Most of the example defences are logical and realistic extrapolations of the Vigny system as it was practiced at the Bartitsu Club circa 1901, combining basic savate and jiujitsu with the use of the cane; though again, some more discussion of training practices allowing for spontaneity and active resistance would have been helpful.

Finally, Chapter 7: Free Fencing offers a demonstration of several bouts of light freestyle sparring in the Vigny style.  Gratifyingly, both Mr. Kiermayer and Mr. Reinberger demonstrate fluid shifting between a wide variety of guard positions and active ambidexterity in their attack and defence techniques, and there are several points where the fights continue at close quarters (although no actual locks nor takedowns are shown in this section).


In conclusion, Bartitsu: Historical Self-Defence with a Walking Stick According to Pierre Vigny is an excellent new training resource for Bartitsu revivalists.  In the sense that each rendition of the style has added novel elements – from the blending of stickfighting and jiujitsu at the original Bartitsu Club, to the incorporation of African/Caribbean techniques by H.G. Lang in the 1920s – most of the innovations introduced here are both stylistically logical and martially plausible.  The only serious criticism is, again, that the inclusion of certain classical canne parries will serve to confuse beginners and to dilute the canonical style.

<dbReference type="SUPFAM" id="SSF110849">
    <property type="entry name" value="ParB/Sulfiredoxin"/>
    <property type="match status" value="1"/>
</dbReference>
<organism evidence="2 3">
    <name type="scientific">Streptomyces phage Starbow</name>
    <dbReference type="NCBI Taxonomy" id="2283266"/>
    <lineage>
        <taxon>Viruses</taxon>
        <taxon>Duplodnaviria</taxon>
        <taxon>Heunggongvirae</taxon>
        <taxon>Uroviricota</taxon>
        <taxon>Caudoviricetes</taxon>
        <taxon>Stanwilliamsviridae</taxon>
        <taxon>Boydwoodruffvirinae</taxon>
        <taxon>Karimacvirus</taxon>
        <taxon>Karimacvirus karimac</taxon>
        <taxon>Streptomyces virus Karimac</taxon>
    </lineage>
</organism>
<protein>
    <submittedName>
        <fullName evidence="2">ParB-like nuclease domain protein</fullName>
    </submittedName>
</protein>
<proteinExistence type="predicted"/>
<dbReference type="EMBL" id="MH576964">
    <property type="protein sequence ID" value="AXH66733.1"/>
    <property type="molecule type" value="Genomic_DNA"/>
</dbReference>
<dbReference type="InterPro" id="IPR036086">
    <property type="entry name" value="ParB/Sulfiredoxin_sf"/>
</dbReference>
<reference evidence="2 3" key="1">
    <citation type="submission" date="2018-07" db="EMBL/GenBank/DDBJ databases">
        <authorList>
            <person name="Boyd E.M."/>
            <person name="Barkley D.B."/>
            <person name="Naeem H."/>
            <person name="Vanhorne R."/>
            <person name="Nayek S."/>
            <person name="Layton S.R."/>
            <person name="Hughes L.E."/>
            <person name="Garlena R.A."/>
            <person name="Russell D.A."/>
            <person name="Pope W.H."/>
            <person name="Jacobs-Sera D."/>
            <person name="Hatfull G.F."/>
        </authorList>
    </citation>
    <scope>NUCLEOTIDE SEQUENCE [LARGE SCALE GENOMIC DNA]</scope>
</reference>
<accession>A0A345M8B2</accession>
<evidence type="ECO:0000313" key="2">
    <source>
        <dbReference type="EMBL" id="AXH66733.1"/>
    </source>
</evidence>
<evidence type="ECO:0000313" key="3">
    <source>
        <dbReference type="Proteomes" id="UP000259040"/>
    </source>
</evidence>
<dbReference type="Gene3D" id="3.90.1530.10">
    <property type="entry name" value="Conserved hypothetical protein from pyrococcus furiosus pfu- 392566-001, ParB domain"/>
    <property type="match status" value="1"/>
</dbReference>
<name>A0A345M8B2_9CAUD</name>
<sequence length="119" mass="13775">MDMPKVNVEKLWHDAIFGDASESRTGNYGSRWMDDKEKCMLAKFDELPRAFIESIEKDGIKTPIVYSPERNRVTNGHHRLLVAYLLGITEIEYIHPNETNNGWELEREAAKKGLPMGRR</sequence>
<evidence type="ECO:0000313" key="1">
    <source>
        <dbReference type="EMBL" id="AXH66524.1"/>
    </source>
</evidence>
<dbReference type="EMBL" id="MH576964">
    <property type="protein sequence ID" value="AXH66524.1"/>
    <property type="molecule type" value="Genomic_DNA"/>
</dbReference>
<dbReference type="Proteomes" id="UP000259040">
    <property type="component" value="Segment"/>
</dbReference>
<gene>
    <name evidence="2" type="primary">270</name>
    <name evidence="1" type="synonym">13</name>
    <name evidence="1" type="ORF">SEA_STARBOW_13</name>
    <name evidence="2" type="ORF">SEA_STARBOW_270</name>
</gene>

The expanded range of double-handed cane techniques and the inclusion of release techniques are particularly valuable, serving to “fill in the gaps” left by the scenario-based canonical sequences from Barton-Wright’s articles. In many ways, Mr. Kiermayer’s DVD is in the spirit of Captain Laing’s 1902 essay on Bartitsu self-defence, which likewise offered a systematic progression of technical drills.